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NASA

How Fruit Flies From Space Could Help Us Reach Mars

The 41st expedition to the International Space Station is back on Earth, and the crew brought some flies along. Here's how they'll help us reach Mars.

By Sebastian Martinez | November 10, 2014

The International Space Station Expedition 41 crew is back on Earth, and they've brought some aliens with them ... 

LAUREN PRZYBYL, KDFW: "The crew of one astronaut, a German flight engineer and a Russian cosmonaut were not alone in the capsule — they brought back space-born fruit flies! It's all part of an experiment."

But before the science fiction plotlines start going, they're regular fruit flies; they just happen to be born in space. They were all frozen when they died, too, so they're not about to escape and breed with Earth-born fruit flies to create some kind of hybrid mutant fruit fly. The experiment was pretty cool, though. 

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Members of the 41st expedition to the ISS took the flies with them in a number of cassette-sized cartridges when they boarded the station in September. The flies lived, reproduced and died on the station during the expedition, and some were frozen for their return trip. As for why? (Video via NASA)

NASA: "They will orbit earth alongside astronauts, helping us explore the effects of long-term spaceflight on human beings. ... The fruit fly lab will allow us to look into a variety of questions, such as the effect of spaceflight on aging, cardiovascular fitness, sleep, stress and much more."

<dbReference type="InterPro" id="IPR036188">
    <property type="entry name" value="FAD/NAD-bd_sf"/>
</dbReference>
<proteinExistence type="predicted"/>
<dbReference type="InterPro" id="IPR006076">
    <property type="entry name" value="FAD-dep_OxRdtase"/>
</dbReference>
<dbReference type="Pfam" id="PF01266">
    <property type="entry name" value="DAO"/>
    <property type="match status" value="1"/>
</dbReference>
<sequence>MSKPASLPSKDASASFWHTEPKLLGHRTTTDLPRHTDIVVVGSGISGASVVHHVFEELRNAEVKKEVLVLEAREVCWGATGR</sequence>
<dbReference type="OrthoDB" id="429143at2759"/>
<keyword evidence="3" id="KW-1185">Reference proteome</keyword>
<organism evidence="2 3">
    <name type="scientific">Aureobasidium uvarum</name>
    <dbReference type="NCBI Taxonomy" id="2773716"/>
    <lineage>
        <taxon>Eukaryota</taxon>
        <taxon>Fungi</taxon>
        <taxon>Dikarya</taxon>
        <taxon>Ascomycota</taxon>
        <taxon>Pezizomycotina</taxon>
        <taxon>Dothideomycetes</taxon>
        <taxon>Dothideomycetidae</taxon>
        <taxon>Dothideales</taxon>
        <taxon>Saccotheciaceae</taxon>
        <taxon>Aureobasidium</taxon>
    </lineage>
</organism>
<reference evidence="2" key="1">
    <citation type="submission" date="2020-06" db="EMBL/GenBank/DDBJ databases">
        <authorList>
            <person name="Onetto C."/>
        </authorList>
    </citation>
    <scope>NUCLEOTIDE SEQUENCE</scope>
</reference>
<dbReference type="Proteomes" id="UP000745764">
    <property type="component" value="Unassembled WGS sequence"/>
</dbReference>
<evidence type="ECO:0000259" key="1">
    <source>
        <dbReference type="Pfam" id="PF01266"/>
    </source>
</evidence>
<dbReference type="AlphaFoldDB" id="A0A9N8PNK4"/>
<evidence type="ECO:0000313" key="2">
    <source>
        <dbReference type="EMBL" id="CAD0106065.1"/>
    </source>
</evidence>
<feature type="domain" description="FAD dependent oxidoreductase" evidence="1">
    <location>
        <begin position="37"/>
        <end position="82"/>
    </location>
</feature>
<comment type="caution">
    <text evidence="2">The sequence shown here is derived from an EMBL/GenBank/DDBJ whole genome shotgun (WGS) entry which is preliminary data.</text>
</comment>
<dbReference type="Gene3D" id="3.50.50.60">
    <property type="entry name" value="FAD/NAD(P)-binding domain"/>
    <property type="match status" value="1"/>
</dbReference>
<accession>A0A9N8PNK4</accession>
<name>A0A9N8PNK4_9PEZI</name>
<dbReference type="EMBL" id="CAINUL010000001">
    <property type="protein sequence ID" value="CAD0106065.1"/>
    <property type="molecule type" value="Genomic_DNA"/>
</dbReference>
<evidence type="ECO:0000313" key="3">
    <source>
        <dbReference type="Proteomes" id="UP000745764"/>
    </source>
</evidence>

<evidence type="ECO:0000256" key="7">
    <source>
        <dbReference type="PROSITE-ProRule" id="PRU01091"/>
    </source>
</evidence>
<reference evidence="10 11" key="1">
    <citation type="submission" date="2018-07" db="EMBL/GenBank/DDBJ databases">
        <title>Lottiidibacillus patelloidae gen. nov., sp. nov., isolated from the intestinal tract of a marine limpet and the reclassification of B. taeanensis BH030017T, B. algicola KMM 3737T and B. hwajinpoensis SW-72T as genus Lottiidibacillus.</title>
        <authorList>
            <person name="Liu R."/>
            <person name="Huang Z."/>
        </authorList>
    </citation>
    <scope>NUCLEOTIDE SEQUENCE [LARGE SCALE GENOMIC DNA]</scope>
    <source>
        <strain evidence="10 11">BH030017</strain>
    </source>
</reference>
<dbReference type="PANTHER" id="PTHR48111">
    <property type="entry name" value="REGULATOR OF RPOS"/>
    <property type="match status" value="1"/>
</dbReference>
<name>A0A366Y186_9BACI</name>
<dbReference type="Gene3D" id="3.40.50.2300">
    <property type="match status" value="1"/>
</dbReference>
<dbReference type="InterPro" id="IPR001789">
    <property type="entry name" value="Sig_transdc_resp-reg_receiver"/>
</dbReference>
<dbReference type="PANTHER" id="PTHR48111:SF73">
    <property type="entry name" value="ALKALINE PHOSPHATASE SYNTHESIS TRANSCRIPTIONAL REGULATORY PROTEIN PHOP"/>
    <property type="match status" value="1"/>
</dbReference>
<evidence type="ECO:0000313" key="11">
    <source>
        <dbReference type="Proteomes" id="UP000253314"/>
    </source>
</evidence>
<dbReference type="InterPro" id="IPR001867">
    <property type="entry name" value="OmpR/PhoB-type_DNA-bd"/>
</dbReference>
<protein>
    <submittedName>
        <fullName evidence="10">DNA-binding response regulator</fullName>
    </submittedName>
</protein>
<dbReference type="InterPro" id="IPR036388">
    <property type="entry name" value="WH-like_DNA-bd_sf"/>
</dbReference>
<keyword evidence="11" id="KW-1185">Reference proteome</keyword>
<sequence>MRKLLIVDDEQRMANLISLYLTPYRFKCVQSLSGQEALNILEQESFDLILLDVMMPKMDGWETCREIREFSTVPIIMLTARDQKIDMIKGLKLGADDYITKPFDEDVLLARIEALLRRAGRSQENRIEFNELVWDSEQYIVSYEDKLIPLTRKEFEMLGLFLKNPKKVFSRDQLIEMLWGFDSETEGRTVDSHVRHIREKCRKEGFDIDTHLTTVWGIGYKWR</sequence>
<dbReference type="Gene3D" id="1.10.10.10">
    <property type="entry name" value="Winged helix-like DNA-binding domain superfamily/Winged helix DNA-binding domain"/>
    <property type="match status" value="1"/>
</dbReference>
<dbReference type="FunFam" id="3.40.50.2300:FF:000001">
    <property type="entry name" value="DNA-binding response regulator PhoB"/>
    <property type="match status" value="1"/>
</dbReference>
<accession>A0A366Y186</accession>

Knowing more about the effects of long-term spaceflight will be crucial in future missions to Mars, which is usually more than 100 million miles from Earth. NASA wants to get there by 2030. 

For perspective, it has taken all of the Mars landers so far more than 250 days to bridge that distance one way, so add in the return journey and it would take at least 500 days — a cool year and a third. (Video via NASA)

Cosmonaut Valeri Polyakov set the current record for time in space back in 1995 after spending 437 days on Russian space station Mir and didn't suffer any major health effects. (Video via Russian Federal Space Agency)

Nevertheless, the health risks are well-documented. Humans aren't meant to be in space, especially not the microgravity of space. 

Astronauts have to stick to rigorous exercise routines because they don't have to expend the same energy we do to counteract gravity. But even with that exercise, a NASA study from earlier this year found that "even when crew members did aerobic exercise five hours a week and resistance exercise three to six days per week, muscle volume and peak power both still decrease significantly."

TRACE DOMINGUEZ, DISCOVERY CHANNEL"And it's not just muscles and bones. ... Astronauts' immune systems get a little freaky too. Some immune cells overdo it, while others underdo it, causing increased allergies and allowing viruses that would remain dormant on Earth to get an asymptomatic foothold."

So the better we understand those effects through the fruit flies, the better we understand how to counteract them. The fruit fly lab will remain on the ISS during the 42nd expedition. 

This video includes an image from Getty Images.

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